History and Theology of Mission in the New Testament
Directed by Professor Jostein Ådna (E-mail: firstname.lastname@example.org)
Professors Jey J. Kanagaraj (Bethel Bible Institute, India), Stelian Tofana (Faculty of Orthodox Theology at Babes-Bolyai University, Romania) and Jostein Ådna (School of Mission and Theology, Norway) coordinate the seminar “History and Theology of Mission in the New Testament: Global Challenges and Opportunities” in Studiorum Novi Testamenti Societas (SNTS). So far the seminar has convened during the 62nd, 63rd and 64th General Meetings of SNTS in Sibiu, Romania, 2007, in Lund, Sweden, 2008, and in Vienna, Austria, in 2009. It will continue its work during the next two annual General Meetings, i.e. in Berlin, Germany, 2010, and Annandale-on-Hudson, USA, 2011.
The link above will lead you to the pages were the papers delivered at the seminars so far are available.
In addition, here are three studies by Andreas Köstenberger;
Just three more studies on Philo that you may have missed:
Philo on Pilate: Rhetoric or Reality?
printed in Restoration Quarterly 37:4 (1995):215-218.
‘The Logos Endiathetos and the Logos Prophorikos in Allegorical Interpretation: Philo and the D-Scholia to the Iliad,’
in Greek, Roman, and Byzantine Studies 44 (2004) 163–181.
Moses And The Thaumatutges : Philo’s De Vita Mosis As A Rescue Operation
Laval théologique et philosophique, 52, 3 (octobre 1996) : 665-680.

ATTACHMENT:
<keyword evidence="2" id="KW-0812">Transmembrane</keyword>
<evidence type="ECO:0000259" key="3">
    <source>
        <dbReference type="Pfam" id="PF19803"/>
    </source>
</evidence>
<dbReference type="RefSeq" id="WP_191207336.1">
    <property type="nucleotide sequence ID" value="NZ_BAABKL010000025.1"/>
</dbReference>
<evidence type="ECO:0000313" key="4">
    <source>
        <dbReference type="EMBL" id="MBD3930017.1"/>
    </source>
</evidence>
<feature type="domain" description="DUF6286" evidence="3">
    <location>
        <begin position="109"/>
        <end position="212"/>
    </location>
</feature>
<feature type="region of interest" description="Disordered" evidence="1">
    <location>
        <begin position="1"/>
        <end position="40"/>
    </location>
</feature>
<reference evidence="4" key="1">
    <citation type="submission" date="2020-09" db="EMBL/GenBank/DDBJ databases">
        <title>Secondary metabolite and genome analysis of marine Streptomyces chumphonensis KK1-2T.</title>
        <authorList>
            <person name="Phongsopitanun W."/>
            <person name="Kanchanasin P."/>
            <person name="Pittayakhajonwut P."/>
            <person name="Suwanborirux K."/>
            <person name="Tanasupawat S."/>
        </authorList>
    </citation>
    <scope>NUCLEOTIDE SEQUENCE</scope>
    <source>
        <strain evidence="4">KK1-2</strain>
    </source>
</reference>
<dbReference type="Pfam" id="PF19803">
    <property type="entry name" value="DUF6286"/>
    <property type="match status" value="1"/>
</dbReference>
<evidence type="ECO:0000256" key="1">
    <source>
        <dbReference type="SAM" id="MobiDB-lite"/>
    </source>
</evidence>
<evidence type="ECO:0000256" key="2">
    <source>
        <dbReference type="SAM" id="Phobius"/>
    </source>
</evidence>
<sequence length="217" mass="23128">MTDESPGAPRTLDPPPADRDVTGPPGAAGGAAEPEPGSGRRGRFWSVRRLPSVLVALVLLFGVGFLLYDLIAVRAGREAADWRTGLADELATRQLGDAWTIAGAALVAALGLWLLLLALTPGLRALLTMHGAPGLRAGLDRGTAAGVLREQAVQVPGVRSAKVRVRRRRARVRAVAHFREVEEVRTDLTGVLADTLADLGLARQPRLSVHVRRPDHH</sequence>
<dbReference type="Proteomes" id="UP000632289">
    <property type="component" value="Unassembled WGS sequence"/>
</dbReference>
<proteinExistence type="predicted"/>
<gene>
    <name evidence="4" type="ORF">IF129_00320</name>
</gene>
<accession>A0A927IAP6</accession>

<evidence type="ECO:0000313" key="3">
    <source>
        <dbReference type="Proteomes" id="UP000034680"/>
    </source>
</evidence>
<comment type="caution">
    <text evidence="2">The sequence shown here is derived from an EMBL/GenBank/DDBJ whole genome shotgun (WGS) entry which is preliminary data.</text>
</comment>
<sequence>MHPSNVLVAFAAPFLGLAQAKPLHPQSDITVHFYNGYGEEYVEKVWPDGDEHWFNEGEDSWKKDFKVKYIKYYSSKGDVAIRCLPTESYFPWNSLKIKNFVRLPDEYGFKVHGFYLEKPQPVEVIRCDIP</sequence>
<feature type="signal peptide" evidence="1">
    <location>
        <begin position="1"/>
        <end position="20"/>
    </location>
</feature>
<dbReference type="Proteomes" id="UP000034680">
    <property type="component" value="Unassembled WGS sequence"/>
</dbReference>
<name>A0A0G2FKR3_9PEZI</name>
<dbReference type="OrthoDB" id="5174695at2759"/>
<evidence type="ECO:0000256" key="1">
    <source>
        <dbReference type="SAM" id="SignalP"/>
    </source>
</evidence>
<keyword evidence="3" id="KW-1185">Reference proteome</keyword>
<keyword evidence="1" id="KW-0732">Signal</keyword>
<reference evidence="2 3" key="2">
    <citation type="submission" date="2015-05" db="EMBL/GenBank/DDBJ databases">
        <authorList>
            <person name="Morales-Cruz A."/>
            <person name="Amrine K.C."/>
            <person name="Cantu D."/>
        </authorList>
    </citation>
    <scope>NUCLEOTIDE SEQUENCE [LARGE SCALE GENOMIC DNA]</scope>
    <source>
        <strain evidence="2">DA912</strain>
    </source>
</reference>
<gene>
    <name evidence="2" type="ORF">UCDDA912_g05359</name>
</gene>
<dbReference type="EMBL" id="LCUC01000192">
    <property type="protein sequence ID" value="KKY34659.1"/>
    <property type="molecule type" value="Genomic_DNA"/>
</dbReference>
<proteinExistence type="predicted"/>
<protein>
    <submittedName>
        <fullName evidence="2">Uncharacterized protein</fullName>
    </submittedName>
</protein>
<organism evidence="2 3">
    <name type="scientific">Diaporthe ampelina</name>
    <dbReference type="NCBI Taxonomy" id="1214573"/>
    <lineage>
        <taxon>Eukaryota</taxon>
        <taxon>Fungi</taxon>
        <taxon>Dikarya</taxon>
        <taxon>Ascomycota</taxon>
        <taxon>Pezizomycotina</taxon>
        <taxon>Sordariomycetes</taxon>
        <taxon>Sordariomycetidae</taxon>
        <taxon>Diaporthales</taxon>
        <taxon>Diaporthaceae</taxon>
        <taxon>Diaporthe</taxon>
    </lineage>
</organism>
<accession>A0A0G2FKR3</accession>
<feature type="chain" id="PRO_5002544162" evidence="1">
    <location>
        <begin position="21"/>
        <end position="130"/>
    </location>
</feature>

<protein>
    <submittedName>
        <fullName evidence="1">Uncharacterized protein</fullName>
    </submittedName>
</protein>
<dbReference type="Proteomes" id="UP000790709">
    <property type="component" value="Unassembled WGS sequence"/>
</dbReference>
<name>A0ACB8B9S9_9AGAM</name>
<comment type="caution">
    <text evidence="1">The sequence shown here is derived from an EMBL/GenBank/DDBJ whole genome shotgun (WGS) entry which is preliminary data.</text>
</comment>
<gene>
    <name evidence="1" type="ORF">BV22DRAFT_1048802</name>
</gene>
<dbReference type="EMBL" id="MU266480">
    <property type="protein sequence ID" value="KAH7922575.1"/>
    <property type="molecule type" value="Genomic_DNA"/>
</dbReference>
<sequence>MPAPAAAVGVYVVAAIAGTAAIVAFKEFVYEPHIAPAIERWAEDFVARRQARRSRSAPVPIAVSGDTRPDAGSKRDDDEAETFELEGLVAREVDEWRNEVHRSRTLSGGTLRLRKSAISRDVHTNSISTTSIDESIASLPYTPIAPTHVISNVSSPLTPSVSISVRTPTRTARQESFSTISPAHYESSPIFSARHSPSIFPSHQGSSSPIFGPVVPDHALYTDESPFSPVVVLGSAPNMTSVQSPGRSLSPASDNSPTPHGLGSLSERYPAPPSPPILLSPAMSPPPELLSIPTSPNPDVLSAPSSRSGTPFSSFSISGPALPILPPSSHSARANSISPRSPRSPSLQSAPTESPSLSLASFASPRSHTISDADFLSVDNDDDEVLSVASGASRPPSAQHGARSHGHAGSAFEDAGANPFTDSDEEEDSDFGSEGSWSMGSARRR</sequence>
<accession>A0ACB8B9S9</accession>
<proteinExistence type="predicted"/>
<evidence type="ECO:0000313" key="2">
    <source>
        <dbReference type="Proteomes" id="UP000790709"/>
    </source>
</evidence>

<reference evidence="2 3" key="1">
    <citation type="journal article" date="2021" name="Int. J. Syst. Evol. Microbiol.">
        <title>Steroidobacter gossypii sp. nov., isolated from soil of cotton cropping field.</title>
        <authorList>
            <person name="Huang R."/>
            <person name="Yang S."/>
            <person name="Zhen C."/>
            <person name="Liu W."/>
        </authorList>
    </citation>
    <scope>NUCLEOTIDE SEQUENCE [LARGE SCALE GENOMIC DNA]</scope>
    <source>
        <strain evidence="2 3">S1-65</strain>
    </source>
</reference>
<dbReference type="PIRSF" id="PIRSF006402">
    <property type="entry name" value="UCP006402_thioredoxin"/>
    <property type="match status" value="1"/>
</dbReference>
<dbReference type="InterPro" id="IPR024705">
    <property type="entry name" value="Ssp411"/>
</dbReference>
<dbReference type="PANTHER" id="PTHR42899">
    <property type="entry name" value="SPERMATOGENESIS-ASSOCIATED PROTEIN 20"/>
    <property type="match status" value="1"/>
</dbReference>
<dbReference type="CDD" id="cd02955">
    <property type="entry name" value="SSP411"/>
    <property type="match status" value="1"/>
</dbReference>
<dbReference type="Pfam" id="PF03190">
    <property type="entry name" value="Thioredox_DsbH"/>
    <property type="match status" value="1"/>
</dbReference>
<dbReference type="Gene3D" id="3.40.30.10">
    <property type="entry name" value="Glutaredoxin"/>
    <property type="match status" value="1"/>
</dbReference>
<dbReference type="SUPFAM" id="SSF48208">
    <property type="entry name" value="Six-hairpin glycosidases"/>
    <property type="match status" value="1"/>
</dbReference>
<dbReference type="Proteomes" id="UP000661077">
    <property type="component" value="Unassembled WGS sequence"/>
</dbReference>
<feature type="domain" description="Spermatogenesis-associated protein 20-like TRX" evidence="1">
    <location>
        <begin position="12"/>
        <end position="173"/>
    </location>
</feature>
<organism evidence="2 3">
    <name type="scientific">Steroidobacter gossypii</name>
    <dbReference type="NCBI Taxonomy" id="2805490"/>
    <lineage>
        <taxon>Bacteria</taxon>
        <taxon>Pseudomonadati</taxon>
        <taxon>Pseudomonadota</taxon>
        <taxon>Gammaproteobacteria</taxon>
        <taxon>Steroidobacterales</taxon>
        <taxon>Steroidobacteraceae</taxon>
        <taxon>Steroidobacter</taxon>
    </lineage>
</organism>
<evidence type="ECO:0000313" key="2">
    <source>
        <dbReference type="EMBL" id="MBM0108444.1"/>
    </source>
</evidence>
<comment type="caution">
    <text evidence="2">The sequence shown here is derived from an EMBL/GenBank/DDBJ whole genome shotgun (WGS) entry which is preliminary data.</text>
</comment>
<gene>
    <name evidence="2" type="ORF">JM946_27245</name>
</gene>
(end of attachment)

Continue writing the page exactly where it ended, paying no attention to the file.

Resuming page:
There are more and more studies available online, most of them in .pdf format. Here are some relevant for those of you interested in ongoing research on Philo of Alexandria:
‘Philo’s In Flaccum: Ethnicity and Social Space in Roman Alexandria,’
Paper delivered at a panel of the AAR/SBL/ASOR conference in Philadelphia in November 1995.
‘Rhetorical Hermeneutics in Philo’s Commentary of Scripture,’
Revista de Retórica y Teoría de la Comunicación Año I, nº 1 • Enero 2001 • pp. 29-41.
‘Women in 1st Century Mediterranean Culture: A Comparison Between Philo of Alexandria and Paul of Tarsus,’
Probably a paper presented at The Religious and Cultural Environment of Early Christianity
NS 562 Dr. S. Scott Bartchy March 8, 2006.
G.H. van Kooten,
‘Balaam as the Sophist Par Excellence in Philo of Alexandria: Philo’s Projection of an Urgent Contemporary Debate onto Moses’ Pentateuchal Narratives’, in: G.H. van Kooten & J.T.A.G.M. van Ruiten (eds), The Prestige of the Pagan Prophet Balaam in Judaism, Early Christianity and Islam (Themes in Biblical Narrative 11), Leiden/Boston: Brill, 2008, 131-161.
“Models from Philo in Origen’s Teaching on Original Sin,”
Laval théologique et philosophique, vol. 44, n° 2, 1988, p. 191-203.
Pour citer la version numérique de cet article, utiliser l’adresse suivante: http://id.erudit.org/iderudit/400377ar
Note : les règles d’écriture des références bibliographiques peuvent varier selon les différents domaines du savoir.
Ce document est protégé par la loi sur le droit d’auteur. L’utilisation des services d’Érudit (y compris la reproduction) est assujettie à sa politique d’utilisation que vous pouvez consulter à l’URI http://www.erudit.org/documentation/eruditPolitiqueUtilisation.pdf